“The Financial Year 2021/2022 budget proposal is being aligned with the authorities’ ambitious multi-year plan to reduce debt-related vulnerabilities and it secures resources to support social spending. The authorities are also developing a strategy to assess and manage risks to the budget from state-owned enterprises (SOEs), leveraging results of their ongoing financial evaluations of those firms facing the greatest challenges.

“Noteworthy is that the authorities continue to push forward with their agenda to increase transparency and fight corruption. They will shortly publish an audit of all COVID-related expenditures in Financial Year 2019/2020. They are also strengthening public accountability, and the public procurement portal should soon publicize comprehensive information on all firms that win procurement contracts, including the names of their beneficial owners. In addition, the authorities’ plan to adopt a common payroll system at the national and county level should help contain spending growth and limit the scope for corruption.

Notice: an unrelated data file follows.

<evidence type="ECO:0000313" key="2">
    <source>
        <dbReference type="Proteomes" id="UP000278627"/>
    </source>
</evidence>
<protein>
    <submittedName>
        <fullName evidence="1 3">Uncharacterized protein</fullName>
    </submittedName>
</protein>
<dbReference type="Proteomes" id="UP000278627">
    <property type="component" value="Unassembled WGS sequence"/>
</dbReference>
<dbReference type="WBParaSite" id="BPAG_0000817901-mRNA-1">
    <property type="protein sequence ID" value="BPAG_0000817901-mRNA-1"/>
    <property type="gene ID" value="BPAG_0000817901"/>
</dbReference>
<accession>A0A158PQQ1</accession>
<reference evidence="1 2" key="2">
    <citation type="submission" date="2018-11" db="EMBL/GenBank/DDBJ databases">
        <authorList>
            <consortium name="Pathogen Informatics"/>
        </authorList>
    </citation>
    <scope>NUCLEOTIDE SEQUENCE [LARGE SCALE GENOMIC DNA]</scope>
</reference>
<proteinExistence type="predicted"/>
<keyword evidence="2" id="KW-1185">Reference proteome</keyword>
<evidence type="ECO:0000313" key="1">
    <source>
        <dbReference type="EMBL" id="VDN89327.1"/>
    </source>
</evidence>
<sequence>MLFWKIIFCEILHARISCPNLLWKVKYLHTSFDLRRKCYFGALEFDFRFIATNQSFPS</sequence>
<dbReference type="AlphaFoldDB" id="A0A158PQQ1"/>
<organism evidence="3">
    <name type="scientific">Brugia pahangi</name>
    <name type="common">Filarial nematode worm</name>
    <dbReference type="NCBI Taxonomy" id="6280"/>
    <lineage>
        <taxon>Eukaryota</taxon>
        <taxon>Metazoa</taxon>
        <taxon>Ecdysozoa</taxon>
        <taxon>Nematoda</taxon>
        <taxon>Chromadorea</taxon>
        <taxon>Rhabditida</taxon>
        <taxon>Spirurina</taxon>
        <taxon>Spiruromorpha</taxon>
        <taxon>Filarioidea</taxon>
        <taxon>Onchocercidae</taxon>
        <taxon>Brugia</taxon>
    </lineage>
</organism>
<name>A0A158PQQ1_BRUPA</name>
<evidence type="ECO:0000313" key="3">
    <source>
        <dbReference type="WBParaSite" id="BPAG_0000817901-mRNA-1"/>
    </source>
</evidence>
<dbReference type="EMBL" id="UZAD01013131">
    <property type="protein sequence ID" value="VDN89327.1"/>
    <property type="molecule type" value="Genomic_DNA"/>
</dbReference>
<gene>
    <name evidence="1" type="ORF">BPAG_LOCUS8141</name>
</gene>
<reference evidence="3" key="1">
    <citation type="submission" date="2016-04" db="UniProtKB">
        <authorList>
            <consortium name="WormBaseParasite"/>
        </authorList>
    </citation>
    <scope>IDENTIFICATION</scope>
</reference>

“The Central Bank of Kenya (CBK) plans to capitalize on the improving outlook by setting out its strategy to strengthen Kenya’s monetary policy framework, supporting its flexible inflation targeting regime. The CBK’s continued close attention to financial sector soundness will reinforce banks’ ability to support the recovery.

“The staff team is grateful to the authorities for the candid and constructive discussions and their efforts to ensure success of their economic program supported by the IMF. The team met with Cabinet Secretary for the National Treasury and Planning, Mr. Ukur Yatani; Governor of the Central Bank of Kenya (CBK), Dr. Patrick Njoroge; Deputy Chief of Staff, Executive Office of the President, Mrs. Ruth Kagia; the Principal Secretary for the National Treasury, Dr. Julius Muia; Deputy Governor of the CBK, Ms. Sheila M’Mbijjewe; and other senior government and CBK officials. Staff also had productive discussions with representatives of the Parliamentary Budget Office, the private sector, civil society organizations, and development partners.”